Players Within a Team: Understanding the Structure of Team Performance Through Individual Functions and Team Objectives

in International Sport Coaching Journal
Restricted access

Purchase article

USD  $24.95

Student 1 year subscription

USD  $41.00

1 year subscription

USD  $54.00

Student 2 year subscription

USD  $77.00

2 year subscription

USD  $101.00

Although systems thinking has been recently introduced as a means to model team performance, the most central and practically valuable question of this modeling tool is yet to be clearly addressed: how can the coaching team go from the level of team performance to the level of individual performance in order to select and evaluate players? In other words, if performance is a holistic phenomenon, how can the performance of individual players be conceptualized in relation to the whole? We appeal to the concepts of ‘objective’ and ‘function’ to show how team performance is linked to, and based on, the performance of individuals. We first describe team performance in relation to a set of objectives that are aimed to be achieved at different levels. Then we define the concept of function and break down this concept into three types, namely, positional, tactical, and interpreted function. We draw conceptual connections between different types of function and different levels of objectives. These connections show how each type of function links individual performance with team performance and how a team can be engineered as a coherent whole. We finish the paper by discussing some practical implications for coaches.

Sadjad Soltanzadeh is with the Australian National University, Canberra, Australia.

Mitchell Mooney is with the Australian Institute of Sport, Bruce, Australia.

Address author correspondence to Sadjad Soltanzadeh at sadjad.soltanzadeh@anu.edu.au.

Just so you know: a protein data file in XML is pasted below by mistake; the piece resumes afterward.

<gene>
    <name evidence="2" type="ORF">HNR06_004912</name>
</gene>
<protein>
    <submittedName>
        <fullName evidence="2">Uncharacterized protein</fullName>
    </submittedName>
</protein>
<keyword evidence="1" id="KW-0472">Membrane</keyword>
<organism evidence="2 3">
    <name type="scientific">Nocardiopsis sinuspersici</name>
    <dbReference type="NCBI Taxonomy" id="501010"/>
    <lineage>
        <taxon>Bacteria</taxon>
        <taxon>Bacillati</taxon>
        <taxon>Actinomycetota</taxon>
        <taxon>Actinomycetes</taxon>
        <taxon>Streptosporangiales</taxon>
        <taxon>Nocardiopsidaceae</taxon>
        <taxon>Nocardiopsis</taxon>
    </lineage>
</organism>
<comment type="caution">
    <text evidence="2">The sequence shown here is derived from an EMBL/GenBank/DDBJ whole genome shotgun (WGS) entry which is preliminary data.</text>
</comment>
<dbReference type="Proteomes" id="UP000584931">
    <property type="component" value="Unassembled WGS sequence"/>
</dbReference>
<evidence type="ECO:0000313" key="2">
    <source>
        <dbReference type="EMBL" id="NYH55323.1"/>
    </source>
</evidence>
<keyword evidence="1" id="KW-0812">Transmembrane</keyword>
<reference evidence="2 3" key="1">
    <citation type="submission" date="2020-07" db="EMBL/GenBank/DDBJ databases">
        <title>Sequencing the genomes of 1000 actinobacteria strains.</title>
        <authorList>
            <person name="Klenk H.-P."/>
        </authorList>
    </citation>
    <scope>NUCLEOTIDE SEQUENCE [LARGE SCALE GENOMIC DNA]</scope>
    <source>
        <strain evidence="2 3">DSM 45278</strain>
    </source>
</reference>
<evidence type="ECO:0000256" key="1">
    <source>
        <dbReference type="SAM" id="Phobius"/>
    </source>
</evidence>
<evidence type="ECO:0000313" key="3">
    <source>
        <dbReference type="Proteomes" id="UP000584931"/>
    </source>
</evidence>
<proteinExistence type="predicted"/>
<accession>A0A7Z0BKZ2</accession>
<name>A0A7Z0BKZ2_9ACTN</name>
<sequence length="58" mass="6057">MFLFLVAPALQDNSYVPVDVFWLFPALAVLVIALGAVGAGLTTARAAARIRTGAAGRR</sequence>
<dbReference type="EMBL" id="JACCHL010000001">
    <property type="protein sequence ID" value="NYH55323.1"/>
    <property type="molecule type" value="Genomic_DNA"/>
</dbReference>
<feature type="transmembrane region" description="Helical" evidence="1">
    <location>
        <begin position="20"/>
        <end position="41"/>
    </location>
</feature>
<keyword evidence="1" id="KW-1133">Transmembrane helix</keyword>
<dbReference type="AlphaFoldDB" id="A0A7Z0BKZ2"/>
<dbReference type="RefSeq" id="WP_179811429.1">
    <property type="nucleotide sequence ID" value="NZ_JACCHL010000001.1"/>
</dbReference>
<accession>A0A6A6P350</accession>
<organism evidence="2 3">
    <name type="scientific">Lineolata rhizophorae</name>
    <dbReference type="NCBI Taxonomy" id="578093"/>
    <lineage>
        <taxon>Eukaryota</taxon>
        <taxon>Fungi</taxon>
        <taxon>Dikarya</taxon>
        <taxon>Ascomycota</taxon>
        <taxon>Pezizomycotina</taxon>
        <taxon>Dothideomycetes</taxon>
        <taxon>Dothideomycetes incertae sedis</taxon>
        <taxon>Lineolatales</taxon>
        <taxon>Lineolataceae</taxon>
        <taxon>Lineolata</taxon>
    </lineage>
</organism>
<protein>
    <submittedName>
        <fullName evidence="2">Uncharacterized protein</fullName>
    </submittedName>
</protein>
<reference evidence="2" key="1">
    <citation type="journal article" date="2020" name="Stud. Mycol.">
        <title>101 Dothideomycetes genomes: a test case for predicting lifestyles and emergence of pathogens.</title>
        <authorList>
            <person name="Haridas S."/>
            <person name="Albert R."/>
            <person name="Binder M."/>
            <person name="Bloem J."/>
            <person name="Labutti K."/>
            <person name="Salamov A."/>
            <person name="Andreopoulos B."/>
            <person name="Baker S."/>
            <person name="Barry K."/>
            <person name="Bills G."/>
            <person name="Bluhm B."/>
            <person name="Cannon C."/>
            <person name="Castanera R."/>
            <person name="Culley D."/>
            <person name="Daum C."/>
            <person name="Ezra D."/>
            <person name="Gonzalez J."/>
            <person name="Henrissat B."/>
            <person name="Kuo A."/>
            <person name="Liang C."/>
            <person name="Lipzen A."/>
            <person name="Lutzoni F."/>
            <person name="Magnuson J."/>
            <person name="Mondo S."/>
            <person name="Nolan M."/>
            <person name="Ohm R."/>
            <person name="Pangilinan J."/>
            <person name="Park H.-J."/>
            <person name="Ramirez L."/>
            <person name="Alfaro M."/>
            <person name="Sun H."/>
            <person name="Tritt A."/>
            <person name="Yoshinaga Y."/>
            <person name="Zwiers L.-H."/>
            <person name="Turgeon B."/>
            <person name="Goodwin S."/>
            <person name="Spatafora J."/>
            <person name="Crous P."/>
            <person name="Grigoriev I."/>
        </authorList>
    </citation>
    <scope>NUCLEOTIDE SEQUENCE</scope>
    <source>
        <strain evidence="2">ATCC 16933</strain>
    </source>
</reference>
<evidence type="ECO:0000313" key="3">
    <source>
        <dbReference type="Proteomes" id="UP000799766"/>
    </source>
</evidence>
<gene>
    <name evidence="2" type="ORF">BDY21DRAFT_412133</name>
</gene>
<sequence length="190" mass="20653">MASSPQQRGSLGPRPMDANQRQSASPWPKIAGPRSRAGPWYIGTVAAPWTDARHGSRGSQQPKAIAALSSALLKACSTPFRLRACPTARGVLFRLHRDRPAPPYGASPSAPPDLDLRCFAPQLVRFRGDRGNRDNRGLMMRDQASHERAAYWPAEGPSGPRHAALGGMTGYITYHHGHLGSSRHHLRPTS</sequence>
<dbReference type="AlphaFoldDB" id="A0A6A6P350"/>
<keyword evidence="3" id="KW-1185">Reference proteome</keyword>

• Ackoff, R. (1974). Redesigning the future: A systems approach to societal problems (1st ed., pp. 417438). New York, NY: John Wiley & Sons.

    • Search Google Scholar
    • Export Citation
  • Ackoff, R. (1994). Systems thinking and thinking systems. System Dynamics Review, 10(2–3), 175188. doi:10.1002/sdr.4260100206

  • Gianni D., D’Ambrogio A., & Tolk A. (Eds.). (2014). Modelling and simulation-based systems engineering handbook. London, UK: Taylor & Francis.

  • Gilovich, T., Vallone, R., & Tversky, A. (1985). The hot hand in basketball: On the misperception of random sequences. Cognitive Psychology, 17, 295314. doi:10.1016/0010-0285(85)90010-6

    • Crossref
    • Search Google Scholar
    • Export Citation
  • Hulme, A., & Finch, C.F. (2015). From monocausality to systems thinking: A complementary and alternative conceptual approach for better understanding the development and prevention of sports injury. Injury Epidemiology, 2(1), 31. PubMed doi:10.1186/s40621-015-0064-1

    • Crossref
    • Search Google Scholar
    • Export Citation
  • Latour, B. (1992). Where are the missing masses? Sociology of a few mundane artefacts. In W. Bijker & J. Law (Eds.), Shaping technology, Building society: Studies in sociotechnical change (pp. 225259). Cambridge, MA: MIT.

    • Search Google Scholar
    • Export Citation
  • Lemmer, H.H. (2013). Team selection after a short cricket series. European Journal of Sport Science, 13(2), 200206. doi:10.1080/17461391.2011.587895

    • Crossref
    • Search Google Scholar
    • Export Citation
  • Makarov, I. (2014). Introduction to theoretical astrophysics. CreateSpace Independent Publishing Platform.

  • McLean, S., Salmon, P.M., Gorman, A.D., Read, G.J.M., & Solomon, C. (2017) What’s in a game? A systems approach to enhancing performance analysis in football. PLoS ONE, 12(2), 0172565. PubMed doi:10.1371/journal.pone.0172565

    • Crossref
    • Search Google Scholar
    • Export Citation
  • Mooney, M., Charlton, P., Soltanzadeh, S., & Drew, M. (2017). Who ‘owns’ the injury or illness? Who ‘owns’ performance? Applying systems thinking to integrate health and performance in elite sport. British Journal of Sports Medicine, 51, 10541055. doi:10.1136/bjsports-2016-096649

    • Crossref
    • Search Google Scholar
    • Export Citation
  • Sage, A., & Armstrong, J. (2000). Introduction to systems engineering. Hoboken, NJ: Wiley.

  • Searle, J. (1990). Collective intentions and actions. In P. Cohen, J. Morgan, & M.E. Pollack, (Eds.), Intentions in Communication (pp. 401416). Cambridge, MA: MIT.

    • Search Google Scholar
    • Export Citation
  • Soltanzadeh, S., & Mooney, M. (2016). Systems thinking and team performance analysis. International Sport Coaching Journal, 3(2), 184191. doi:10.1123/iscj.2015-0120

    • Crossref
    • Search Google Scholar
    • Export Citation
All Time Past Year Past 30 Days
Abstract Views 86 77 2
Full Text Views 4 3 0
PDF Downloads 3 3 0